One noted Christian writer says this about the ceremonial system which included the feasts and seven yearly sabbaths that God instructed Moses to institute: “The whole system must be swept away. . . . Christ was standing at the point of transition between two economies and their two great festivals. He, the spotless Lamb of God, was about to present Himself as a sin offering, that He would thus bring to an end the system of types and ceremonies that for four thousand years had pointed to His death. As He ate the Passover with His disciples, He instituted in its place the service, [commonly termed, “The Lord's Supper”/”Holy Communion” or the Eucharist”], that was to be the memorial of His great sacrifice. The national festival of the Jews was to pass away forever. The service which Christ established was to be observed by His followers in all lands and through all ages. . . . It was Christ's desire to leave to His disciples an ordinance that would do for them the very thing they needed--that would serve to disentangle them from the rites and ceremonies which they had hitherto engaged in as essential, and which the reception of the gospel made no longer of any force. To continue these rites would be an insult to Jehovah.”
Colossians 2:16-17, NLT, "So don’t let anyone condemn you for what you eat or drink, or for not celebrating certain holy days or new moon ceremonies or [yearly] sabbaths. For these rules are only shadows of the reality yet to come. And Christ himself is that reality."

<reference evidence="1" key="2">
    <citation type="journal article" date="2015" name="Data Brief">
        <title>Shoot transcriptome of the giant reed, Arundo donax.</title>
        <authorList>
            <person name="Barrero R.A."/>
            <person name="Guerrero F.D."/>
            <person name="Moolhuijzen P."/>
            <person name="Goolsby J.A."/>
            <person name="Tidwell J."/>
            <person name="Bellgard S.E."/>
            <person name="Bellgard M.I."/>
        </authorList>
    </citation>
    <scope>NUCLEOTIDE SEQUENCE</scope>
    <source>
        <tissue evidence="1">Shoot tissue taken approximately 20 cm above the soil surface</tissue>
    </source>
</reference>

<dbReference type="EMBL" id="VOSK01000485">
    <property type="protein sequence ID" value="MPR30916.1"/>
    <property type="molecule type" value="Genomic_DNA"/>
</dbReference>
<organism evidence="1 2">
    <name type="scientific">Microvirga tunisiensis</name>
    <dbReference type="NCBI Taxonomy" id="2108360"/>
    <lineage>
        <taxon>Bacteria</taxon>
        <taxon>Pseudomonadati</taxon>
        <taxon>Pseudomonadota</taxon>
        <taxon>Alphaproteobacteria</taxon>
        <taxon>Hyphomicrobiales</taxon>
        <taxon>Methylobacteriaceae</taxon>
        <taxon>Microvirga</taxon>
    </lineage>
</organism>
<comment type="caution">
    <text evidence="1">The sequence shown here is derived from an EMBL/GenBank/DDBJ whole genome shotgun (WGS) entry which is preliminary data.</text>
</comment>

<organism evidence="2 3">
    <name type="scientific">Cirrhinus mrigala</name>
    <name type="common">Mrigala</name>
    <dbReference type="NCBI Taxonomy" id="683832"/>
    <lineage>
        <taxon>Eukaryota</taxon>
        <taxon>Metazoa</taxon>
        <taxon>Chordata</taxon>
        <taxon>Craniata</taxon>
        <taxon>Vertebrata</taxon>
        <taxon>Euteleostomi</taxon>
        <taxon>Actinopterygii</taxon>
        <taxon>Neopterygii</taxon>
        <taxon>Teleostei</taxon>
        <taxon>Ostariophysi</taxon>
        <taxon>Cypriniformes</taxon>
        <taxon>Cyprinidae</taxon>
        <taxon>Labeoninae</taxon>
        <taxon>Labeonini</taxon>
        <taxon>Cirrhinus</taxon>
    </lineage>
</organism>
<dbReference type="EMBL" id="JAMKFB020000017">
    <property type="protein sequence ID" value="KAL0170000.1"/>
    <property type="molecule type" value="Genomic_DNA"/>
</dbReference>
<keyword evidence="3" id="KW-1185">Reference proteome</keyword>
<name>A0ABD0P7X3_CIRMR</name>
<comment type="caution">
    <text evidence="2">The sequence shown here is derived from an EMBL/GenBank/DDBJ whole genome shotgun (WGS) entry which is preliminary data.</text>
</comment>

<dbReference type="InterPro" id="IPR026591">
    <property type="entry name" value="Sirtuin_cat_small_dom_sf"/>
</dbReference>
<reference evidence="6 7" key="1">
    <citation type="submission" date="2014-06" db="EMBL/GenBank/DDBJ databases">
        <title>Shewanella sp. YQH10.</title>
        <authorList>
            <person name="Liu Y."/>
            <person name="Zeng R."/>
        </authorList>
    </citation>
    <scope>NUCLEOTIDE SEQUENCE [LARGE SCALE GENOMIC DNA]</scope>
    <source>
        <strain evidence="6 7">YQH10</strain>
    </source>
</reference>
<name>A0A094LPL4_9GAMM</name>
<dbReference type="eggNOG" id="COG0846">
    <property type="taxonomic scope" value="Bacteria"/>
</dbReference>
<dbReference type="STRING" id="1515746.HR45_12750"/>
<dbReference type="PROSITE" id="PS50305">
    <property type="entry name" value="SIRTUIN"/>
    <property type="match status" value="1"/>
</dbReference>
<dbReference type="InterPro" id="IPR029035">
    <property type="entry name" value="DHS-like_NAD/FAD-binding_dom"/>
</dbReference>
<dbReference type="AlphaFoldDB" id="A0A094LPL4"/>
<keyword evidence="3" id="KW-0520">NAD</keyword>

The yearly feast days pointed forward, (in other words, were prophetic), of Christ's sacrifice. They were to be celebrated at the temple in Jerusalem with meat, drink and animal offerings. When they were fulfilled in Christ's sacrifice, Christ resurrection, Christ's ascension briefly on Sunday morning as represented by “the wave sheaf,” and Pentecost, 50 inclusive days later, there was no need to continue the feasts. In fact, to continue the feasts would seem to indicate that one did not believe they had been fulfilled! A Christian writer puts it this way: "To continue these rites would be an insult to Jehovah."
It might be a danger, if one urges the keeping of the feasts, to neglect The Gospel Commission of Matthew 28:19-20, ASV, "Go ye therefore, and make disciples of all the nations, baptizing them into the name of the Father and of the Son and of the Holy Spirit: teaching them to observe all things whatsoever I commanded you: and lo, I am with you always, even unto the end of the world."
Matthew 24:14, KJV, "And this gospel of the kingdom shall be preached in all the world for a witness unto all nations; and then shall the end come."
Revelation 22:20, KJV, "He which testifieth these things saith, Surely I come quickly. Amen. Even so, come, Lord Jesus."